KMA2987 SLCR #346: Thrush Hermit (October 4, 2019)
“Wanna do something stupid?” is kind of how I live my life, though I usually don’t put it in words quite so directly.
Here’s what brought us to this point:
1. This spring, Mika graduated with her Business degree following six years of night classes while still working full-time. Six years may sound like a long time but I assure you it’s longer than you think.
2. When Mika was 17/18, she never got to see Thrush Hermit because they only played in bars. After she turned 19, the band announced they were breaking up – but at least they’d be playing one last farewell tour first. And then lead singer Joel Plaskett got seriously sick and the band had to pull out of their own farewell tour. The tour went on with scheduled openers Flashing Lights and Local Rabbits, and she still went and enjoyed it, but she never did get to see Thrush Hermit.
3. 2019 marks the 20th anniversary of the Thrush Hermit album Clayton Park. Round numbers lead to vinyl re-releases and nostalgia tours.
And so we made a stupid decision to book a long weekend in Toronto to celebrate the end of school and set right what once went wrong. A celebratory decision, to be sure, but a stupid one that was made only stupider when Thrush Hermit added western Canadian dates shortly after we’d booked our flights. We could have just gone to Amigo’s. But why stay up way too late at Amigo’s when you can get up way too early to fly to Toronto instead? Besides, Toronto has Steve and Audrey, and (temporarily) Aaron and Cindy. And sharks. And tonkatsu, though I never got any.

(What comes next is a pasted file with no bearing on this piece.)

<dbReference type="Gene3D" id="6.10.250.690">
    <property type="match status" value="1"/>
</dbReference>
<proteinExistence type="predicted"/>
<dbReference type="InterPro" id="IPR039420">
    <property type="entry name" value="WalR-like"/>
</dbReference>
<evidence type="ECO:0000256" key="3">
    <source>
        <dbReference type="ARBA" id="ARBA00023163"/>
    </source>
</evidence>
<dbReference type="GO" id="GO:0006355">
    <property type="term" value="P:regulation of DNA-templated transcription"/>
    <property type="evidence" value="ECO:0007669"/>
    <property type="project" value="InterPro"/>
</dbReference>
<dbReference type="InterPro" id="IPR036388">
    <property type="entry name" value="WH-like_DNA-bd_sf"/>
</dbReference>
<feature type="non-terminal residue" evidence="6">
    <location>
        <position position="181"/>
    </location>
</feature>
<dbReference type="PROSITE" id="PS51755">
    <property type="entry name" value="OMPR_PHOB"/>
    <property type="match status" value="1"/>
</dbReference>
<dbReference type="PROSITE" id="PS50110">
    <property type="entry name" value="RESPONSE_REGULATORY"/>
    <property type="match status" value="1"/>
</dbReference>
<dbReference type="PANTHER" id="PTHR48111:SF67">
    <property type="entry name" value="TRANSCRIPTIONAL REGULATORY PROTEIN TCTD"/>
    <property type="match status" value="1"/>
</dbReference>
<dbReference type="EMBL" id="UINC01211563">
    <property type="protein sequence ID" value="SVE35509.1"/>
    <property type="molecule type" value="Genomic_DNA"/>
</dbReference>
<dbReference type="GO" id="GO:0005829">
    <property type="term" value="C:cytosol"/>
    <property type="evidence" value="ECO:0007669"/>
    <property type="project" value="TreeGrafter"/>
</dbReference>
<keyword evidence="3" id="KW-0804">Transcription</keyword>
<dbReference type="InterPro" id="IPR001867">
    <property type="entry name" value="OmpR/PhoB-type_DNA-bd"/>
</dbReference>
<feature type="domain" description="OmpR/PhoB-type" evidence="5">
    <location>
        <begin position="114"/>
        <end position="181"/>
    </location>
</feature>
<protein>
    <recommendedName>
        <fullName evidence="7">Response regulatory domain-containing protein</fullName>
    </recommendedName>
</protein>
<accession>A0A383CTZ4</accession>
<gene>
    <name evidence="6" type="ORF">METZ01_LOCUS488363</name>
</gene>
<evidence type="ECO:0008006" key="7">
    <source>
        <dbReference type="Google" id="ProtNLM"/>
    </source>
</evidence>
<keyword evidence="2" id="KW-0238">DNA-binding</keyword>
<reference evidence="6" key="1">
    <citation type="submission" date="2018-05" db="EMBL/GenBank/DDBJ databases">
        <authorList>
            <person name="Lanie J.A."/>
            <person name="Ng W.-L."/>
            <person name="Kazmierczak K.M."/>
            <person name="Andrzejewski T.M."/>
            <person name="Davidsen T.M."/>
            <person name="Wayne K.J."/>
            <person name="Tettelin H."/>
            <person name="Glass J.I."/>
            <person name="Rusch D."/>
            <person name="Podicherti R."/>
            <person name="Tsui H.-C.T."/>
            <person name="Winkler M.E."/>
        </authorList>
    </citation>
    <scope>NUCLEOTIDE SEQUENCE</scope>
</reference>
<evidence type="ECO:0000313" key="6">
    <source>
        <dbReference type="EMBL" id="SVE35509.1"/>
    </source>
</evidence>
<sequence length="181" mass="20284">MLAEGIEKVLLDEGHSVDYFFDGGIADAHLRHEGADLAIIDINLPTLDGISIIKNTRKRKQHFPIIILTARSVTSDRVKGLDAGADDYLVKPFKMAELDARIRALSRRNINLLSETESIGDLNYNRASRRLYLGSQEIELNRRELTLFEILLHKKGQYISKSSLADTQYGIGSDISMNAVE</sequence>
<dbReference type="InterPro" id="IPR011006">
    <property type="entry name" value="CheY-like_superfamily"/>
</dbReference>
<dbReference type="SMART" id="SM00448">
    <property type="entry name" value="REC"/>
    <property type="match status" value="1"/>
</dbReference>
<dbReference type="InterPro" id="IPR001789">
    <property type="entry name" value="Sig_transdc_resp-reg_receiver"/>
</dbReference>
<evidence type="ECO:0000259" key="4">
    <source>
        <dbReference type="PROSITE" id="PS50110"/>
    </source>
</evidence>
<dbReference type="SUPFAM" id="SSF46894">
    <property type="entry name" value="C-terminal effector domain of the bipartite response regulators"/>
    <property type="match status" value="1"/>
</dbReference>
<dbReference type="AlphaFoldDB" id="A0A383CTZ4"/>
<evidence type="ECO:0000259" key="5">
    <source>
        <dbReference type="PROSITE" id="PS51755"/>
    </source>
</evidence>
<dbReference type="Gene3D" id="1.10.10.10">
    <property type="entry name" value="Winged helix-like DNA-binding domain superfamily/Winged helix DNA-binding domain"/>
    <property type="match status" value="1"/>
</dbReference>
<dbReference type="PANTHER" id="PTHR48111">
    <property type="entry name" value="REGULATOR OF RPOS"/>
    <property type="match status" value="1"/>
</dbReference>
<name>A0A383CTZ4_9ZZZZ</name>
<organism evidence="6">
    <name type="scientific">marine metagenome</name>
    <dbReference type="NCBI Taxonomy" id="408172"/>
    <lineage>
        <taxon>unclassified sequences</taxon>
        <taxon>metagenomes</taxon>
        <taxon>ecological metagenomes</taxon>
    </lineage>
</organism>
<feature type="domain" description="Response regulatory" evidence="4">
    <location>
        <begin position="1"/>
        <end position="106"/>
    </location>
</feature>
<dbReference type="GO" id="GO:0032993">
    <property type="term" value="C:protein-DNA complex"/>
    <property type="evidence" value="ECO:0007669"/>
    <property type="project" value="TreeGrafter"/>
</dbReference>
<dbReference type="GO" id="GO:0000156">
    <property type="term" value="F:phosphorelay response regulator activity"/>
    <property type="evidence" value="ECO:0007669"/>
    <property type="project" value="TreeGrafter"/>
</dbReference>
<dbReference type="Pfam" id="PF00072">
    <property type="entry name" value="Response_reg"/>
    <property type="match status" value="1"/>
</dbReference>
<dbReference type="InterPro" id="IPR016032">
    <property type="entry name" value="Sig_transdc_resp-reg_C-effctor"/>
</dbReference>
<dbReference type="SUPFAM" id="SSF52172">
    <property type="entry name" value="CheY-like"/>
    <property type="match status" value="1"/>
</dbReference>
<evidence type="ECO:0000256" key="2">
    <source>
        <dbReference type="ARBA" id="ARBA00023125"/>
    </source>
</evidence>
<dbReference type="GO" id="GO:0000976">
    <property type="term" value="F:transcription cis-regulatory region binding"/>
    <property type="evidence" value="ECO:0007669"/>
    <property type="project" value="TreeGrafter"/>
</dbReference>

The trip got stupider still when contract negotiations between my union and my employer went to hell at the behest of our beloved Premier, who mandated a two-year wage freeze followed by a 1% increase in the third year – almost too generous. We went ahead with the trip with “labour disruptions” looming, and in fact, I went on strike the day of this show. Neither of us felt the best about leaving with this over our heads, but the hotel, airfare, and concert tickets were paid for well in advance, so we decided to put it out of our minds and enjoy ourselves as best as we could. I’m doing a fine job of that, as you can tell.
But! That’s not what this is for. This is my place to write about concerts that happened weeks ago, as best as I can remember them, which usually isn’t that well.
We flew into Toronto the day before the show and spent most of it asleep. We’d woken up around 3:00am to catch our flight, as it was the only direct flight from Regina to Toronto; the other options involved leaving at a reasonable time, flying to Calgary, hanging out in the airport all afternoon, and then flying to Toronto. This came two days after driving to Saskatoon, seeing Elton John, and driving home, getting to sleep after 2:00am. So our sleep schedules were shot, is what I’m saying. We woke up after supper time, went out, ate crepes, came back, and went to sleep again. They were very good crepes.
We spent the afternoon of the day at the show at the AGO, looking at art until we’d seen so much art that all art looked like all other art. When it was time to head out to the show, Mika got to experience her first-ever subway ride. She outed herself as a tourist by enjoying the experience. Unlike me, who outed myself as a tourist by pointing to the sandwich shop when someone asked me if I knew where the subway was.
The show was at the Danforth Music Hall, which is where Steve, Audrey, and I saw Ben Folds and yMusic about three years ago. I remembered the general size of the place, and East Bar and West Bar. I did not remember the floor being so slopey. Steve (who used to work there) said it used to be a movie theatre (when he used to work there) so that makes sense. It does make for a long night of standing, though.